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Broccoli and COPD: The Doctrine of Signatures revisited

Jacob Schor ND, FABNO

May 1, 2011

 

 

A recent study from the research labs of Johns Hopkins University brings to mind the earlier days of medicine, a time in which there existed a serious premise called the Doctrine of Signatures.  It was believed that those plant materials that in some manner resembled parts of the body would be useful in treating those same organs.  Paracelsus is often given credit for originating this concept.  Andrew White in his 1896 treatise on the ‘warfare of science with theology’ summed it up like this:

 

 

"It was reasoned that the Almighty must have set his sign upon the various means of curing disease which he provided; hence it was held that bloodroot, on account of its red juice, is good for the blood; liverwort, having a leaf like the liver, cures diseases of the liver; eyebright, being marked with a spot like an eye, …. "

     

 

Today this doctrine is considered ‘magical thinking’ and few in the scientific world pay heed to it.  Yet imagine a broccoli floret bisected lengthwise and held upside down.  Could these branching stems not resemble the branching bronchi and bronchioles of the lungs?

 

Broccoli contains a chemical called sulforaphane that both protects against cancer and may also kill cancer cells.  It now appears that this same chemical may aid the immune system in clearing infectious material out of the lungs.  This idea comes from the laboratory of Shyam Biswal at Johns Hopkins University, which has recently produced several fascinating papers on the possibility of sulforaphane playing a role in treating chronic obstructive pulmonary disease (COPD).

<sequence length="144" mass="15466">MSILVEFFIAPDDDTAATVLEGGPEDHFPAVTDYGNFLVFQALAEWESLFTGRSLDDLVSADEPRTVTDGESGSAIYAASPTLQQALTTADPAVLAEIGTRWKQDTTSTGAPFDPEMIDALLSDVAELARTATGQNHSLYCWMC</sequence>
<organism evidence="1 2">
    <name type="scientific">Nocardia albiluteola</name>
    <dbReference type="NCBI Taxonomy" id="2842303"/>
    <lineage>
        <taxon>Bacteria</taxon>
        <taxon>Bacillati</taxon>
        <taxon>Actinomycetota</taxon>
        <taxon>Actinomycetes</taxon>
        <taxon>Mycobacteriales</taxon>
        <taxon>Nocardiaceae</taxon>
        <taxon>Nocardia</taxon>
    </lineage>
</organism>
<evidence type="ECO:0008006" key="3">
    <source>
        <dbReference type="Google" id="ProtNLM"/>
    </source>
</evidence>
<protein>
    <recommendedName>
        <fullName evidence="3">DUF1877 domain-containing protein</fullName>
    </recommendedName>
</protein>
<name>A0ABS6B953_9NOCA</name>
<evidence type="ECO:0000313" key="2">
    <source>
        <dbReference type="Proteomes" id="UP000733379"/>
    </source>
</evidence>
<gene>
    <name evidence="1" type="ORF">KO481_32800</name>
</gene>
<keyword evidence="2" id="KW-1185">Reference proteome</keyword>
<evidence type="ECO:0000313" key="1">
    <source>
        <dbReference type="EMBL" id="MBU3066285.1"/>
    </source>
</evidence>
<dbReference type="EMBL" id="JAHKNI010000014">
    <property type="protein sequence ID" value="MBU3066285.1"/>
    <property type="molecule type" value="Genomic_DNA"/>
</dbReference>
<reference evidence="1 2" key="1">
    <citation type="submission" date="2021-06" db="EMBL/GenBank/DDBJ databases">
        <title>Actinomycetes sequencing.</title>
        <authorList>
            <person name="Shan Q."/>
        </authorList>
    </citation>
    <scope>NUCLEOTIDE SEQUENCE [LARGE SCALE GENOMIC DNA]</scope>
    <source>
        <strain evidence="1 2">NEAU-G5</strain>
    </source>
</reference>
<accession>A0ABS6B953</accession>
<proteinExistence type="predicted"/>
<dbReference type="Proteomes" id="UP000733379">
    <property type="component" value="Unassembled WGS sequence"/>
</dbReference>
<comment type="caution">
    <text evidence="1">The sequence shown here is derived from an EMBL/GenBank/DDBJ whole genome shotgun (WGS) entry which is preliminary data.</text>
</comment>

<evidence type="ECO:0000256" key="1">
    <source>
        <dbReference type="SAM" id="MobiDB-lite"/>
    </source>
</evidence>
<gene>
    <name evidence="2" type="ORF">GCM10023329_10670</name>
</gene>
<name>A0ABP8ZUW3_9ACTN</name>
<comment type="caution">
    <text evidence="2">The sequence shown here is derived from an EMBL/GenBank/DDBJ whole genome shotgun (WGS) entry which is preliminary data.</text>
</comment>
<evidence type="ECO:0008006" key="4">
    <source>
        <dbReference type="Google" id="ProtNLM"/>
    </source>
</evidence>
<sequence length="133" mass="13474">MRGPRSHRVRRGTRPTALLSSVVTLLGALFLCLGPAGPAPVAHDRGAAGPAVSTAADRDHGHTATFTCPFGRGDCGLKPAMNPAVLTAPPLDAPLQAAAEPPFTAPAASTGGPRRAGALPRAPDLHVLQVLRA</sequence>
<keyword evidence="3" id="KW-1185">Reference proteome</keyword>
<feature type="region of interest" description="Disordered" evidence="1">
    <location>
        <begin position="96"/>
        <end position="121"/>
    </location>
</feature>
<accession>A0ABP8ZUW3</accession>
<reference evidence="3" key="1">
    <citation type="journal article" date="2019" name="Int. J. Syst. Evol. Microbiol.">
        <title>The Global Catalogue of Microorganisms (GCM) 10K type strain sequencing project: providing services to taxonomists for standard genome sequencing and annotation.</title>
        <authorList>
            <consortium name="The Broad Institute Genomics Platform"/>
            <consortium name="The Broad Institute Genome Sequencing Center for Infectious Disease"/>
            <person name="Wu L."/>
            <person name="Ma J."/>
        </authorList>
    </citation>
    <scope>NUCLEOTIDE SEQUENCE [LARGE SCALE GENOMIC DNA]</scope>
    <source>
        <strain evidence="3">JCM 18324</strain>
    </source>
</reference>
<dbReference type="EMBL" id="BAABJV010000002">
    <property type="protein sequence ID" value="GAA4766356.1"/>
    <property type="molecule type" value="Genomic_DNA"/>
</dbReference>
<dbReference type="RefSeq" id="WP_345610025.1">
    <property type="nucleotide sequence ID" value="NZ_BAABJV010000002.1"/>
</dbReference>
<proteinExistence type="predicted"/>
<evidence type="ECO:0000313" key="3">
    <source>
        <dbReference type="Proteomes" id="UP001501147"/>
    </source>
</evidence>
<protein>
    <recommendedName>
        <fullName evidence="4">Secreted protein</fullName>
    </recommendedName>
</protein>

COPD is one of the most common lung diseases. It makes it difficult to breathe. There are two types of COPD, either chronic bronchitis, defined by a long-term cough with mucus or emphysema, defined by the gradual destruction of the lungs over time

 

Most people with COPD have a combination of both conditions; Chronic cough and lung destruction.  The leading cause of COPD is smoking. 

 

COPD affects 24 million Americans and is now the third leading cause of death in the United States.   Bacterial and viral respiratory infections worsen the condition and cause permanent declines in lung function. Currently none of the available treatments for COPD actually address the underlying problems in the lungs, all they do is treat symptoms.  Thus the data coming from Biswal’s lab at Johns Hopkins is quite significant: it speaks to actually intervening in the disease process.

 

There are specialized macrophages, white blood cells, in the lungs that remove debris and bacteria from the lungs before they cause infection. In smokers who develop COPD this macrophage cleanup crew isn’t doing its job well and their slacking off on their jobs leads to frequent and long lasting infection. 

 

Biswal et al back in 2008 figured this out and wrote a plausible proposal that broccoli might be protective. It all has to do with a chemical pathway in the lungs called NRF2 that is involved an activating lung macrophages and that is inactivated by cigarette smokw.